I suppose that I bought my organic mattress for the same reason that I buy organic produce; I want to make sure that I’m not putting chemically laden food in my body or my home. We all know about the organic craze that is sweeping the country and a large number of us are trying to do the best that we can to eat healthy. We want to know where our food comes from. I have a strong feeling that this is not a passing fad like the low-fat debacle of the 90’s (Olestra and its’ unusual side-effects come to mind…unfortunately). Rather, this is a realization occurring on a grass-roots level, by a huge number of us that we are tired of eating produce coated in pesticide residues and processed food that is created in a laboratory and made on an assembly line. When you consider that you are lying in a bed for at least 8 hours a day, a third of your life, with your skin in constant contact with the bedding and your face buried in the fabrics; if you have a non-organic mattress you are quite literally enveloped in a cocoon of toxins. Here’s a short list of chemicals commonly found in non-organic mattresses: formaldehyde, used in the adhesives that hold mattresses together. Polybrominated Diphenyl Ether is used in flame retardant compounds. Xylene which is used in many mattress adhesives, the EPA has identified this compound as a cause of birth defects. Toluene Discarnate or TDI is an ingredient in many visco-elastic and polyurethane foams and is known to cause respiratory problems and skin irritation. OSHA (the Occupational Safety and Health Administration) has classified it as toxic. The list goes on: Antimony Oxide, PentaBDE, Benzene, and Polyvinyl Chloride. Personally, I simply do not see how lying on a bed soaked in these chemicals can be good for any of us. When I was shopping for my organic mattress I looked for a few key certifications from trusted third party testing organizations. I suggest that you look for GOTS(Global Organic Textile Standard), GOLS (Global Organic Latex Standard), OTCO (Oregon Tilth Certification) and CU (Control Union). Certifications awarded to manufacturers from these organizations mean that the mattress is certified organic. Steer clear of advertisements stating “eco-friendly,” “green” or “all natural.” Those are slick marketing buzz-words used to try to convince consumers that non-organic mattresses are somehow healthy products for use in home. The bottom line is if the mattress isn’t certified as such, it’s not organic.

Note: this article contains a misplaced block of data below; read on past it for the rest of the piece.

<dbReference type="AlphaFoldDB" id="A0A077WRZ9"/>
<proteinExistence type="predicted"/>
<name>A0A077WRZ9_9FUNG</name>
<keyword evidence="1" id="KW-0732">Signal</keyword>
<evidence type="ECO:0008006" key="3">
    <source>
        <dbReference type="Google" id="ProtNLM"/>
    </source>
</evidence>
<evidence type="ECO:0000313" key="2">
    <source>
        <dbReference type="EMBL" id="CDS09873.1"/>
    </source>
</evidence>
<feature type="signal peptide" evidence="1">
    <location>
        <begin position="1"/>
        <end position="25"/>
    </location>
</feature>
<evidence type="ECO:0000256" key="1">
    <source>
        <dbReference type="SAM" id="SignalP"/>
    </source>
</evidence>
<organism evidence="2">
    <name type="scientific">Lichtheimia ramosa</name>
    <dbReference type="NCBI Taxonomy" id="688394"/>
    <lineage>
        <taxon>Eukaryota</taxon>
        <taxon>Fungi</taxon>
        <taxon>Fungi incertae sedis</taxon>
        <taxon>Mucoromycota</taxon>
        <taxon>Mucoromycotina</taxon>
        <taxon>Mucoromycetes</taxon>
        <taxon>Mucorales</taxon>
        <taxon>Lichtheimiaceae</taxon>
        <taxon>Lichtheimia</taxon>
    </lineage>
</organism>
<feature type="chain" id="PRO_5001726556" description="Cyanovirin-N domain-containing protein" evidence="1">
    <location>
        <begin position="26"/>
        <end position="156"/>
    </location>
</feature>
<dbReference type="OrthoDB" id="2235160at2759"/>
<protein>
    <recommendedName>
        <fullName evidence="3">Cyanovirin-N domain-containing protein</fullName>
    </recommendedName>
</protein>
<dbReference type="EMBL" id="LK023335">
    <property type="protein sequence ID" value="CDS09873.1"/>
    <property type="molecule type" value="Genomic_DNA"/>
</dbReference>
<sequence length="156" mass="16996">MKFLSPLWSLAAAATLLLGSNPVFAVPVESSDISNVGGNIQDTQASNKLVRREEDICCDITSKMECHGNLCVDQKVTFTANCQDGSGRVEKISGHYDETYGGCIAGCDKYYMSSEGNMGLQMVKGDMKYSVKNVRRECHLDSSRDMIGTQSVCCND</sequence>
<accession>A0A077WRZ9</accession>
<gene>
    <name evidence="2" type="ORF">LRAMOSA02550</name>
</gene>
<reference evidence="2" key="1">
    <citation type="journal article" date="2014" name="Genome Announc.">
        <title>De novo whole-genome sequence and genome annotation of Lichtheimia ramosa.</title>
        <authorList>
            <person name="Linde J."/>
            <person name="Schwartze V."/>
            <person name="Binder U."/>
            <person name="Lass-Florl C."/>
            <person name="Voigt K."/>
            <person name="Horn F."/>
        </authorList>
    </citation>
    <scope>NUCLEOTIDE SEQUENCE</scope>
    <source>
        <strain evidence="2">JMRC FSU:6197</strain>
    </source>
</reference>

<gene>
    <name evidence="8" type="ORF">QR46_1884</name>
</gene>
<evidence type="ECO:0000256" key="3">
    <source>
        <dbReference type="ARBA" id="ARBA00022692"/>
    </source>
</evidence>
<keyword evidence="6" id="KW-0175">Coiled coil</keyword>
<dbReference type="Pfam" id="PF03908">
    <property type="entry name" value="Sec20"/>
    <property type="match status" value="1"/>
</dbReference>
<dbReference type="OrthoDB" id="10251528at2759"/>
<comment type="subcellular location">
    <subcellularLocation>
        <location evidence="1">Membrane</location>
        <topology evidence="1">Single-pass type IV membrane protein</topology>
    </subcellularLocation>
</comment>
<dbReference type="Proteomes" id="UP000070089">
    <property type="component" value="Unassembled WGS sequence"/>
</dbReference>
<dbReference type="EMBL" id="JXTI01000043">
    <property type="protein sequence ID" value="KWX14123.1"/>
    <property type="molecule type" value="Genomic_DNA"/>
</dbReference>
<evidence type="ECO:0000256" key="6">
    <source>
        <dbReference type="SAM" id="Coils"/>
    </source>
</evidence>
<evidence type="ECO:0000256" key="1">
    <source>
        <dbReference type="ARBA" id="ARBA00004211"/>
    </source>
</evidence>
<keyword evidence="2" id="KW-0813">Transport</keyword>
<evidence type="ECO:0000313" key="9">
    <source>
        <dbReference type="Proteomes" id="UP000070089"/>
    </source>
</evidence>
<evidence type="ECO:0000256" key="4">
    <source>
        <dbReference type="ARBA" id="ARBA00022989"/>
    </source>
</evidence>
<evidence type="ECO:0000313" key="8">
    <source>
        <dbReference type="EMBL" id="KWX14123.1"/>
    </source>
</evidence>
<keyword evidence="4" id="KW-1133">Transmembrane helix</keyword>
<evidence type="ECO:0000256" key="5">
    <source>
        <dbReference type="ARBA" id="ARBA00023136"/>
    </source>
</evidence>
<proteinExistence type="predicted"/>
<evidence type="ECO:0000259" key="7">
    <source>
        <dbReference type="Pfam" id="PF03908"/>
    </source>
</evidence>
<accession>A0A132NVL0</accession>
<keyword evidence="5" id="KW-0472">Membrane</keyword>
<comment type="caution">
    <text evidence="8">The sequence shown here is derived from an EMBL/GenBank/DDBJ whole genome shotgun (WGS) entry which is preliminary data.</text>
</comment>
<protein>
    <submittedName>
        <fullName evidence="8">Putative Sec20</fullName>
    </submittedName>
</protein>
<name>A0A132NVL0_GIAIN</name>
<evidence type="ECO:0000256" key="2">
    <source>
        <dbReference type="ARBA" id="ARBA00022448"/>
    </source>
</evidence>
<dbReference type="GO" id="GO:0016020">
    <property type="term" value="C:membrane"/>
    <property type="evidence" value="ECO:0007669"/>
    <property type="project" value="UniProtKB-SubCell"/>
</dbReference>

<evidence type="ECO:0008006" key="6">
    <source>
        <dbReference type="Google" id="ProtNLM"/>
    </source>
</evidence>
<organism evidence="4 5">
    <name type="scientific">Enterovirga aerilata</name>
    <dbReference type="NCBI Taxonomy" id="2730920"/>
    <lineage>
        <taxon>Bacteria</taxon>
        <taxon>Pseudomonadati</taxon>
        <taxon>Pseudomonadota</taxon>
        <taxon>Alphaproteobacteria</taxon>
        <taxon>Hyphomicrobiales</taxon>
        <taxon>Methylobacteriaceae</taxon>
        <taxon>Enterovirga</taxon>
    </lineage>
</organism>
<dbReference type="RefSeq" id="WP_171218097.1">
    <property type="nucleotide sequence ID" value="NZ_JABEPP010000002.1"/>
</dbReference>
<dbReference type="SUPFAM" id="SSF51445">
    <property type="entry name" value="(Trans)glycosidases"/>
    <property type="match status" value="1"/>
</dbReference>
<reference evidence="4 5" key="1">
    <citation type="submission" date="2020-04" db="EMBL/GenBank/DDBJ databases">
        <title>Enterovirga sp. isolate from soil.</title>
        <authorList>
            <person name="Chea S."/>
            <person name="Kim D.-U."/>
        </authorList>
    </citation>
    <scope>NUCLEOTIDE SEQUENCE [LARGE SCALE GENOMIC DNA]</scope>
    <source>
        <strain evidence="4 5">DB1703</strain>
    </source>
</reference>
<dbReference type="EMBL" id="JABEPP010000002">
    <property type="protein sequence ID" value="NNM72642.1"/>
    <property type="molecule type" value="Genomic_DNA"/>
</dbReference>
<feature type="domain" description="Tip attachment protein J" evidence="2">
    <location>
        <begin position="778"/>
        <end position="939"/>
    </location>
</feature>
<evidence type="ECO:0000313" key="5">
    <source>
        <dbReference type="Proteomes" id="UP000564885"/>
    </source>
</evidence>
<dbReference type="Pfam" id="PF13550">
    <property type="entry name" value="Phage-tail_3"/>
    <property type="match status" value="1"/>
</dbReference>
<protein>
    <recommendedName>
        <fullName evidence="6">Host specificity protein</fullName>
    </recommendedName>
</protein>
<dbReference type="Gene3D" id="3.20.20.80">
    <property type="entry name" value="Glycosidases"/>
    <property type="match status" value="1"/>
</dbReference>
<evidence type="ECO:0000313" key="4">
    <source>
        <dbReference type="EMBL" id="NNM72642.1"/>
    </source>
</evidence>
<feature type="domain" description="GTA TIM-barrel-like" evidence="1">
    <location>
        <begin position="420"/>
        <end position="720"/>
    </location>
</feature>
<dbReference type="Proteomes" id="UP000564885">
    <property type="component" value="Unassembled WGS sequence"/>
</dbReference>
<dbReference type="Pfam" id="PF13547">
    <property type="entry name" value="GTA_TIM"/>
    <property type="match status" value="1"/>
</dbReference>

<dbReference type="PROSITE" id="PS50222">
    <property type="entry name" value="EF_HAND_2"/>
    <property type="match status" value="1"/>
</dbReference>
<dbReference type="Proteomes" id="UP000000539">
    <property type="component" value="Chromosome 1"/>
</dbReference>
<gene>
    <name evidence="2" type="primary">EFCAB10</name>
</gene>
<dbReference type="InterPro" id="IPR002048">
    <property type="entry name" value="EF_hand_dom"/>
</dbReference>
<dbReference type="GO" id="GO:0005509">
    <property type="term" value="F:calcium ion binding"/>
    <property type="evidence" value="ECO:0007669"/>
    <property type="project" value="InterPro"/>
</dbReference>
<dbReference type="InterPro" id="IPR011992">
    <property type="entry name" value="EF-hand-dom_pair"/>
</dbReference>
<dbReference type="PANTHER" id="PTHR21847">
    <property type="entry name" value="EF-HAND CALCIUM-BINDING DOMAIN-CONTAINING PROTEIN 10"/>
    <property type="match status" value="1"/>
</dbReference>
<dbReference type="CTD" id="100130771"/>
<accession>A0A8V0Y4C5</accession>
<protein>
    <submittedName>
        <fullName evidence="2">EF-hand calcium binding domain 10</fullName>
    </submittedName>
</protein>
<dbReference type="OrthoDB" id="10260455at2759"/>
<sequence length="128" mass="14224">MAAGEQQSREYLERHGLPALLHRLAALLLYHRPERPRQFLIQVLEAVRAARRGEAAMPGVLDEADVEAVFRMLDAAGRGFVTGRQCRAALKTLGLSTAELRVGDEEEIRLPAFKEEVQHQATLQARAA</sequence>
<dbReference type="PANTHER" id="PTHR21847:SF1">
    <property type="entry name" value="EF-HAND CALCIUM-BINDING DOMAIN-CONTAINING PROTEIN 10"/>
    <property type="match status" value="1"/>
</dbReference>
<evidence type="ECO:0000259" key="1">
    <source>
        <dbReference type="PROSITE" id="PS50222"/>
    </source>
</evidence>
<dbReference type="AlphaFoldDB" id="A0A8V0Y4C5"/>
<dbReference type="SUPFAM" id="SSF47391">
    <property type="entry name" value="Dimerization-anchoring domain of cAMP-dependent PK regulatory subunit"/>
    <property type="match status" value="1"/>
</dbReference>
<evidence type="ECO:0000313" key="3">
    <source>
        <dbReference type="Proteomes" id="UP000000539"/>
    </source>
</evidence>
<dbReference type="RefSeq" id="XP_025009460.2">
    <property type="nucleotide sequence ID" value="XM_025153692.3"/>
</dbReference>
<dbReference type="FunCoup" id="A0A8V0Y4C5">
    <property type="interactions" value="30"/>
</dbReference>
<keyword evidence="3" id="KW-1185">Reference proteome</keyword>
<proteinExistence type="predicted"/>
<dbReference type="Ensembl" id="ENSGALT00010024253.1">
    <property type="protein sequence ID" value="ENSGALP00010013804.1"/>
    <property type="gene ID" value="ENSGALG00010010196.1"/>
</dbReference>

By Wes Miller